North Wales company boss, Huw Jones, has pledged to use his year as chairman of a top industry body to campaign for Welsh jobs.
The owner and managing director of Jones Bros (Civil Engineering), Ruthin, took over as chairman of the Welsh arm of the Civil Engineering Contractors’ Association (CECA) on
Speaking after his inauguration, Mr Jones said civil engineering was a backbone industry ofWales and its ability to expand and prosper must not be put at risk by regulations that restricted Welsh firms’ ability to compete to be main contractors.
“I see my role as CECA Wales chairman being to help Welsh companies maximise their opportunities for work in Wales and get further up the food chain, and in so doing secure Welsh jobs and offer greater value for money to the tax payer.
“With Wales in the grip of recession it’s key that we look into all barriers that limit opportunities for Welsh jobs and give home-grown firms every opportunity to win new business.
“It is good for Welsh companies to participate as subcontractors on large jobs, but if we in Wales want to maintain the well paid, more secure jobs, we must ensure that our indigenous companies have every opportunity to win the work as main contractors.
“It is apparent that some local authorities are using outdated financial assessment criteria which restricts opportunities for Welsh firms to compete as main contractors. Some firms have grown considerably in recent years, and have the capacity to take on much bigger contracts, but this is not recognised because of the out of date information some authorities keep.
“It is essential that our political leaders look into this before it costs jobs.
“The solution should include parcelling the work opportunities to suit Welsh resources, not forming very large frameworks that restrict our Welsh members from competing.
“This will help to ensure a good home market for Welsh companies, which in turn will strengthen their bases and secure employment in Wales, assisting them to compete in wider markets elsewhere.”
He added that civil engineering firms should resist the temptation to cut corners during the economic downturn by reducing budgets relating to safety.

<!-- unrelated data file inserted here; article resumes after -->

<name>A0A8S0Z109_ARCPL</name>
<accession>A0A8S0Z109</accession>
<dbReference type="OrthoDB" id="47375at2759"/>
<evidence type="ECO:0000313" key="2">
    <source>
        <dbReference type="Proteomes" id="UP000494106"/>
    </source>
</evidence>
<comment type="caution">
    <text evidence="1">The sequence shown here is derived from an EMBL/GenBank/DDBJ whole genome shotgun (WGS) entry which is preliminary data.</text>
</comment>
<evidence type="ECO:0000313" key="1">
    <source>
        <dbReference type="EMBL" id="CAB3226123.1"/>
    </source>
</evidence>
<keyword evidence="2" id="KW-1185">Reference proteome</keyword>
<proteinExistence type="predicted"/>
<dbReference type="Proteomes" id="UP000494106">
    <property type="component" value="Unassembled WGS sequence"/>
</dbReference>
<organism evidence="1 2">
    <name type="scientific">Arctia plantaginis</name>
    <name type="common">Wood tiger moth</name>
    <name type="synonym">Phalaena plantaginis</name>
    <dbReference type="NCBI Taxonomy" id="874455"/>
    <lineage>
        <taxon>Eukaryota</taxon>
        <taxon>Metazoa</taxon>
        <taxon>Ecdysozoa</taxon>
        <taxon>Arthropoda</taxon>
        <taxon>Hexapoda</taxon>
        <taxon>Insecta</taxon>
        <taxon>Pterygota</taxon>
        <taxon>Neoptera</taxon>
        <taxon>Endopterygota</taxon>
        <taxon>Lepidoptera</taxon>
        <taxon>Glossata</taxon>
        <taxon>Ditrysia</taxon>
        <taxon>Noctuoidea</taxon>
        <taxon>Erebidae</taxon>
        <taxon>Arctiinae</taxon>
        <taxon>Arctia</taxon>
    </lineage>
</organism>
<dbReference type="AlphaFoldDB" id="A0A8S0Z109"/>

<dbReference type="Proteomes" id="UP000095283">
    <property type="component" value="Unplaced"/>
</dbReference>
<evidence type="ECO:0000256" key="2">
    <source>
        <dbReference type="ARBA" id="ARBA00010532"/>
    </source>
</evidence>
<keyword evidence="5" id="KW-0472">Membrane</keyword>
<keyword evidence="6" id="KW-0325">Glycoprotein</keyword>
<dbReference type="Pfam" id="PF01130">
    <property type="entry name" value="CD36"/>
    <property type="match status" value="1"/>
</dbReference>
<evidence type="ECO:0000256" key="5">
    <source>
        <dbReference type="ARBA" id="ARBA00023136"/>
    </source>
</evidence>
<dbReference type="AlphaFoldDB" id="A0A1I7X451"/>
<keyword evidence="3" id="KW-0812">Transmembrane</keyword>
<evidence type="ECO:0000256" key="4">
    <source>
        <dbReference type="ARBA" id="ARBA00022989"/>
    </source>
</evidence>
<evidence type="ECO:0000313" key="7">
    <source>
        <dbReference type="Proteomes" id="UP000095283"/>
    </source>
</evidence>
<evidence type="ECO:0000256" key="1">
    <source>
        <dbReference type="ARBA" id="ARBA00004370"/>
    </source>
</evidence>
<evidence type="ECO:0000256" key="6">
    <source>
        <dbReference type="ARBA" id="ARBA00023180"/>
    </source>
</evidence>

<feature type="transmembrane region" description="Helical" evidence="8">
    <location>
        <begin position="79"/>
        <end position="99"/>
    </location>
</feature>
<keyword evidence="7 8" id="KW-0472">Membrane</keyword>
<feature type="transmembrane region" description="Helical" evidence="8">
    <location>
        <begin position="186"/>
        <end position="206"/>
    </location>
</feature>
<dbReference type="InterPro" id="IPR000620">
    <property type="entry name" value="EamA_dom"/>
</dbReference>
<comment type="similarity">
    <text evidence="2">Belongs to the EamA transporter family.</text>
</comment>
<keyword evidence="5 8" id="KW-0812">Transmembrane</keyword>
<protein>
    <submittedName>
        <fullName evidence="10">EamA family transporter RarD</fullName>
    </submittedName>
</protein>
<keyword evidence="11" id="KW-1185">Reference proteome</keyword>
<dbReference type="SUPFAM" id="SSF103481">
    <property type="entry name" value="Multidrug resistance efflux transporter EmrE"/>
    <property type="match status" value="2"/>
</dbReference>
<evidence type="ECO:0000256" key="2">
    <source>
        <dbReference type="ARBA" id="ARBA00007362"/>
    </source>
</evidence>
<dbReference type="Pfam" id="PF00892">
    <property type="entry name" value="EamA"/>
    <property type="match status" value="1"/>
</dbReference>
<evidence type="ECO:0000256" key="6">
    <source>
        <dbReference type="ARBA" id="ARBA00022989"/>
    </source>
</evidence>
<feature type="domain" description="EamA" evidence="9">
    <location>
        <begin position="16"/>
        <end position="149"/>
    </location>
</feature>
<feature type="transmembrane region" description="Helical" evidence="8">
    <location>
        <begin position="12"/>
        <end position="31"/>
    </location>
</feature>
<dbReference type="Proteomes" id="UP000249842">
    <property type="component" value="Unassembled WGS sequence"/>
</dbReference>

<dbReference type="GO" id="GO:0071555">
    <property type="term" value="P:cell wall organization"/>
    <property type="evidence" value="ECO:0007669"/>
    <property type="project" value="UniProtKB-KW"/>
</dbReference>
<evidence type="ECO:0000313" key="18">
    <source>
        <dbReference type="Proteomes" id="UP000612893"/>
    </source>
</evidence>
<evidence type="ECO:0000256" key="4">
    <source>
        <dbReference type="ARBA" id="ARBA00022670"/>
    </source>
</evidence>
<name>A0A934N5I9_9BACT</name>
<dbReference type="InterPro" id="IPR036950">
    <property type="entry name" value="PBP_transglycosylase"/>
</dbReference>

“There is no easy way through any recession, but it is paramount that contractors still ensure they operate safely.”
Founded in the 1950s, Jones Bros now employs 250 personnel working on contracts across the UK. Company turnover increased from £30m in 2007-08 to £37m in 2008-09.
Current projects include an £18m, two-year contract to provide balance of plant for a windfarm in Dunbar, Scotland, and a recently-secured £7m two-year framework contract to undertake key waste management work in Yorkshire.
Jones Bros was also recently awarded the highest ever mark in the UK in an environmental quality assessment in the Civil Engineering Environmental Quality Assessment and Award Scheme, CEEQUAL.
The award, which is backed by the Institute of Civil Engineers, was given for Jones Bros’ work on an £8.5m contract to provide infrastructure for the Welsh Assembly Government’s £13m business park at Parc Cybi, Anglesey.
CECA Wales is the single, wholly representative trade association for construction companies in the civil engineering industry in Wales. It has 46 member companies.
It lobbies on behalf of its members and provides information in relation to the state of the industry, tendering opportunities, employment, taxation and health and safety advice.